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Monday, 14 January 2013

19C Factory Acts....


Recently I’ve been researching the working conditions of women and children in the textile mills and the pits in the 19C before the Factory Acts were passed.…It’s difficult for us to comprehend what terrible conditions they had to work through….such very harsh times! Working class children never knew what it was to enjoy their childhood.
There was a great demand for female and child labour. In the textile factories women and children were expected to work very long hours, often in twelve hour shifts.

            In 1819 the government passed an Act making it illegal for children under the age of nine to work in these textile mills, but because no-one was appointed to check if this new Act was being adhered to, no changes in the working conditions were made. So another act was passed in 1833 and Inspectors were appointed…..
Now, children under the age of nine were banned from working in textile mills and children aged between nine and thirteen were only allowed to work for twelve hours each day…Older children up to eighteen years of age were given a maximum of sixty nine hours per week to work, and no-one under the age of eighteen was allowed to work at night.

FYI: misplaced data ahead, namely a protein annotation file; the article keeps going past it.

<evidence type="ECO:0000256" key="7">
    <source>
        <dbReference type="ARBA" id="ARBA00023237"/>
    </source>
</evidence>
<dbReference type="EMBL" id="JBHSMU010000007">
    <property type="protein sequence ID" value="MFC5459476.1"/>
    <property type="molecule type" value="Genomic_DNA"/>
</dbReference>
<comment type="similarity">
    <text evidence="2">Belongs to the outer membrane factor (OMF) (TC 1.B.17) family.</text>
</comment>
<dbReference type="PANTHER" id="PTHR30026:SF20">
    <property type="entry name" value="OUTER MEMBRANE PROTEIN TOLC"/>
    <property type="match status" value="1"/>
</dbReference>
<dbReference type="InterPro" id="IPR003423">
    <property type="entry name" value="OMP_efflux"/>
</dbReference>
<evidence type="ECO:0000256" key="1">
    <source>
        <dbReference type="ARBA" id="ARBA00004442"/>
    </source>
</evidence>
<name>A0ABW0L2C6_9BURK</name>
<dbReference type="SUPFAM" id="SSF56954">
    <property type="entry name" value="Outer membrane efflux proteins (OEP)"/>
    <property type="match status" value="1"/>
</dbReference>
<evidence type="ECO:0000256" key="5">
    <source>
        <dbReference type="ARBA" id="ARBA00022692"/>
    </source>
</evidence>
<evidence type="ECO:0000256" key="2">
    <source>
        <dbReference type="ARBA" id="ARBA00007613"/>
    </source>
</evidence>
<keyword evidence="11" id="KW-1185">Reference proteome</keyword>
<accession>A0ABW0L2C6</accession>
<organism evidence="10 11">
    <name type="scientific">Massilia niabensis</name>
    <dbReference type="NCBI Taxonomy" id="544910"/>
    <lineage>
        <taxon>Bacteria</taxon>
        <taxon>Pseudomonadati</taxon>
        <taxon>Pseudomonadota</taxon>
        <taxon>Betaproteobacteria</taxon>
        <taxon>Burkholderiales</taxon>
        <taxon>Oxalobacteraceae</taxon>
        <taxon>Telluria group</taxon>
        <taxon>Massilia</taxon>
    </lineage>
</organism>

…This was a big step forward!

The year 1842 saw the Miners act which banned all women and children under the age of ten from working underground…the conditions underground in the pits at this time were terrible! .. Further Acts in 1850 and in 1867 made more slight differences to the working conditions in the pits for women and children.
           
1844 saw a further Act concerning the textile factories. It banned women from working for more than twelve hours per day, and from 1847 both women and children were only allowed to work ten hours maximum each day in the textile factories
…definite progress!


In 1871 Bank Holidays were created, and some skilled workers were given a week’s annual paid holiday – Although it was the middle of the 20th century before every worker enjoyed this concession. By the end of the 19th century it was common practice for all workers to be given a half day’s holiday on a Saturday.

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